Fry v Salisbury House Estate Ltd ; Jones v City of London Real Property Company Ltd

JurisdictionEngland & Wales
CourtHouse of Lords
JudgeViscount Dunedin,Lord Warrington of Clyffe,Lord Atkin,Lord Tomlin,Lord Macmillan,.
Judgment Date04 Apr 1930
Judgment citation (vLex)[1930] UKHL J0404-1

[1930] UKHL J0404-1

House of Lords

Viscount Dunedin.

Lord Warrington of Clyffe.

Lord Atkin.

Lord Tomlin.

Lord Macmillan.

Fry (Inspector of Taxes)
Salisbury House Estate Limited.
Jones (Inspector of Taxes)
City of London Real Property Company Limited.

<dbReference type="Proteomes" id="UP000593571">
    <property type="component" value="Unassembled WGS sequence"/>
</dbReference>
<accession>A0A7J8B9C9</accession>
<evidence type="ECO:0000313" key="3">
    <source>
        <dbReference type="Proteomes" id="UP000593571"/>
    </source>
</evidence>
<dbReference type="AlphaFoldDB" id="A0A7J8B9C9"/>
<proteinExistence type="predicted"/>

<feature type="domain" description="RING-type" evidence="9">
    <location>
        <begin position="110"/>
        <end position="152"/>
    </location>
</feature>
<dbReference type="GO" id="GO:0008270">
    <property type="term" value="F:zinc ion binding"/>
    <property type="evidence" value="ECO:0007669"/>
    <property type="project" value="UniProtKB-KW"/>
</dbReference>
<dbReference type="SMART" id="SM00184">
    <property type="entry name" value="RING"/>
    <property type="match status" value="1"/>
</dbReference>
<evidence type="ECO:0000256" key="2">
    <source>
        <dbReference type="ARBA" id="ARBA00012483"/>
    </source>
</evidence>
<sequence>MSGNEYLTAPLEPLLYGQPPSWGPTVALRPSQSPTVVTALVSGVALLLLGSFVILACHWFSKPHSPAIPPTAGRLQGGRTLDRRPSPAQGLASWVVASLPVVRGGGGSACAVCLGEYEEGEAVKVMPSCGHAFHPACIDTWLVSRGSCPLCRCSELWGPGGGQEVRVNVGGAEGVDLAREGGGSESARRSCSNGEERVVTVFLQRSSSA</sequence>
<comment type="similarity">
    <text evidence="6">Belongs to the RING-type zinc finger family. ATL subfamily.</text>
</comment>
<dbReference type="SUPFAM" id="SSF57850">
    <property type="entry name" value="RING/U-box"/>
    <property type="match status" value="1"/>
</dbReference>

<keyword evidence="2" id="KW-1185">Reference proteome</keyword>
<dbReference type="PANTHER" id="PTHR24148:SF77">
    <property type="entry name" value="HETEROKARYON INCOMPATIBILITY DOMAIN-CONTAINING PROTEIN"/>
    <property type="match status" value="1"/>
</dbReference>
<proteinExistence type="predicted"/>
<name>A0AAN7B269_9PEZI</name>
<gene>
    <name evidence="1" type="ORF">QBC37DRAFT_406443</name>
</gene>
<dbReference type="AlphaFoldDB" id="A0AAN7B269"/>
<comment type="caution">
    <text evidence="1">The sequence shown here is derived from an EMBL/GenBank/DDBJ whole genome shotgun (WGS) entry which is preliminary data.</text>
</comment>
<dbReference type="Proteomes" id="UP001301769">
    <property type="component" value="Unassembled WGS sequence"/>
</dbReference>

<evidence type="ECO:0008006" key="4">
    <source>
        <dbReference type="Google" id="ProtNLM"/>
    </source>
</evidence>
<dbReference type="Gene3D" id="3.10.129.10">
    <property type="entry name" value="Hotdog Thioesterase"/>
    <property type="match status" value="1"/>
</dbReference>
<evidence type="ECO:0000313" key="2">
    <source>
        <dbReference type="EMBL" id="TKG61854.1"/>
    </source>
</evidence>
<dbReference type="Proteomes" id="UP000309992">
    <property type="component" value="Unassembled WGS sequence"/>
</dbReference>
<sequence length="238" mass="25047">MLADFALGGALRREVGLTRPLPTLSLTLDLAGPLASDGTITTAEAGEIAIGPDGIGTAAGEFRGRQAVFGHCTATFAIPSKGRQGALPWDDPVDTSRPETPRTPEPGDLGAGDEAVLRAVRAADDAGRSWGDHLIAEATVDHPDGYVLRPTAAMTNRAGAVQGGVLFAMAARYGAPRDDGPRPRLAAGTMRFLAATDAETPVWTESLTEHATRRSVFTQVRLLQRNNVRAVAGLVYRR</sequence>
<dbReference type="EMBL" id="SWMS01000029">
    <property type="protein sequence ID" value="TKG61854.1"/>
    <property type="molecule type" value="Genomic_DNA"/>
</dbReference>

After hearing Counsel, as well on Monday the 3d, as on Thursday the 6th and Friday the 7th, days of March last, upon the Petition and Appeal of Cecil Fry, of 554, Salisbury House, London, E.C.2, one of His Majesty's Inspectors of Taxes, praying, That the matter of the Order set forth in the Schedule thereto, namely, an Order of His Majesty's Court of Appeal of the 26th of June, 1929, might be reviewed before His Majesty the King, in His Court of Parliament, and that the said Order might be reversed, varied, or altered, and that the Petitioner might have the relief prayed for in the Appeal or such other relief in the premises as to His Majesty the King, in His Court of Parliament, might seem meet; as also upon the printed Case of Salisbury House Estate, Limited, lodged in answer to the said Appeal; and due consideration had this day of what was offered on either side in this Cause: